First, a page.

The story of Axanar's production has become a complex one -- professionals who are also Trek fans raised millions to make a film about the war between the Federation and the Klingon Empire only to find themselves embroiled in a war of their own with current Star Trek rights holders CBS and Paramount. Axanar's production staff (and their lawyers) insist that no money is being made via Axanar, that fan funding is all being funneled into production, and that no financial gain will result from the final product. Paramount and CBS, however, disagree and see an infringement in play based on what they've seen of the Axanar script and preproduction work.
Last time I wrote on this subject, I talked about how Winston & Strawn, a law practice whose expertise is in intellectual property disputes, had agreed to take on Axanar's case. Now we can finally talk about how Axanar plans to proceed.
I received an email from Axanar's PR rep, Morey Altman, in which he laid out Axanar's reaction and the problems they see with the CBS/Paramount suit.
"1. The motion filed Monday on behalf of Axanar Productions and Alec Peters identifies what we view as deficiencies in the original complaint. Specifically, of all the copyrights owned by CBS and Paramount that relate to Star Trek, none are specifically referenced as being violated meaning it's not clear what the potential damages are or, more importantly, what Axanar Productions might be able to do to change its production and no longer infringe on the copyright.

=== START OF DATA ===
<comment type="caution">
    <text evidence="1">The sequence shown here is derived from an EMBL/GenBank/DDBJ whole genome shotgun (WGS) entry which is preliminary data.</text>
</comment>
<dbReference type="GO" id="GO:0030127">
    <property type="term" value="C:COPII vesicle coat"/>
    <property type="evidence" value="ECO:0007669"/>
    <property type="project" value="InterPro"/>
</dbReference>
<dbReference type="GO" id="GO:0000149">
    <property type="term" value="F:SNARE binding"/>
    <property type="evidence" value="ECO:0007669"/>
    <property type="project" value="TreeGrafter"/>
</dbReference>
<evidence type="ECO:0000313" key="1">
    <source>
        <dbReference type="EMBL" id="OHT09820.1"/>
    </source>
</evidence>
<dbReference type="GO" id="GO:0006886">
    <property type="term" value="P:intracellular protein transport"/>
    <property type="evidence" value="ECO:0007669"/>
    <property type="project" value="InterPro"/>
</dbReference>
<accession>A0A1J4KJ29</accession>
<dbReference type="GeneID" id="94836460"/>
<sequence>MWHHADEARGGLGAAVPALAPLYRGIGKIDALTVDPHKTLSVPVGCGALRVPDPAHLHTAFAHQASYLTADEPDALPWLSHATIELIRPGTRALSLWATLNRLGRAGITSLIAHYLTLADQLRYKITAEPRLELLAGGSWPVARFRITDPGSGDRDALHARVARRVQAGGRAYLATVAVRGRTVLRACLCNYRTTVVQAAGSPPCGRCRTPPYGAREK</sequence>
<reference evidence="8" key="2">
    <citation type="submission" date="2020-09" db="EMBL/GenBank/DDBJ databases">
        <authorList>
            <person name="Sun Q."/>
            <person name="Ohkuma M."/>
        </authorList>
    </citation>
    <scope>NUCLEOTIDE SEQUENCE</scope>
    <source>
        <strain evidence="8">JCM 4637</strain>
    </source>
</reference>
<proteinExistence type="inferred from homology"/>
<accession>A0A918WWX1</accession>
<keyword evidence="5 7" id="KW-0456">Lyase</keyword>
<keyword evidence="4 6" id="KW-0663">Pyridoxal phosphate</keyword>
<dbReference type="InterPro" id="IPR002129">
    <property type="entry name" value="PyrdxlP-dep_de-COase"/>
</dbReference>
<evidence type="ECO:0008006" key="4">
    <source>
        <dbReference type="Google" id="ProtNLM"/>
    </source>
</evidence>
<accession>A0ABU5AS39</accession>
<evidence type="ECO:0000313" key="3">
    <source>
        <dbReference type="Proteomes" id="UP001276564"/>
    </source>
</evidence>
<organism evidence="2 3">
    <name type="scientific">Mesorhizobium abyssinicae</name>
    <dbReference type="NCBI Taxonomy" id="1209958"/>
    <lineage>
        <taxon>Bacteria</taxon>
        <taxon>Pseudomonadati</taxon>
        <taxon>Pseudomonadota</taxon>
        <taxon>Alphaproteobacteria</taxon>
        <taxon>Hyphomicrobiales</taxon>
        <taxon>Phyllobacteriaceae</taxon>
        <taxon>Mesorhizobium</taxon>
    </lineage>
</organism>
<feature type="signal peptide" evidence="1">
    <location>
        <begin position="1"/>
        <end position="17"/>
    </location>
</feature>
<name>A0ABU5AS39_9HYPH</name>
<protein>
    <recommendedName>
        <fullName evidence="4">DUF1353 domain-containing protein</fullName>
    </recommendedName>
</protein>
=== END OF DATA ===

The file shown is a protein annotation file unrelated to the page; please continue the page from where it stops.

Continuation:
2. The motion also asks for a dismissal of the suit as it pertains to the feature film, Axanar, because the film has not yet been produced - the script hasn't even been finalized - and it's impossible to identify precisely how the film infringes on CBS and/or Paramount's various copyrights."
And here's the crux of these arguments straight from the motion itself:
"Until the film has been completed, the Court will not be able to compare Defendants’ film with the relevant Star Trek films and episodes at issue to determine whether the themes, mood, setting, pace, plot and characters are substantially similar. Moreover, to the extent any of the elements Plaintiffs are complaining about are actually protectable, Defendants intend to vigorously defend their use (if any) as a fair use. Without a film, the Court cannot evaluate the purpose and character of Defendants’ film, whether it is transformative, or a parody, and the amount and substantiality taken (if any). Similarly, the Court will not be able to evaluate any de minimis use defense."
So what we're talking about here, in part, is an issue of fair use. You've likely heard that term show up quite a lot online recently due to corporate takedowns of small content creates on sites like YouTube, Vimeo and others. And there's an argument to made that a work, inspired or otherwise using elements from another copyrighted work, is within its legal right to exist and even draw income. But fair use is a vague and tricky concept, one whose fate is being played out right now, both legally and in the court of public opinion.
As for Axanar's current expressed goal, they are hoping to find some kind of middle ground that will address CBS's and Paramount's concerns "while allowing the filmmakers to fulfill the wishes of thousands of Star Trek fans who have contributed both financially and in-kind to tell this never-before-seen story in the Star Trek universe."
Again, there's that play toward to court of public opinion. Certainly a lot of fans want Axanar to proceed, and with fair use continuing to be a hot-button topic it's possible CBS and Paramount may feel pressured to meet in the middle.
(quotes from Axanar's motion provided via The Hollywood Reporter)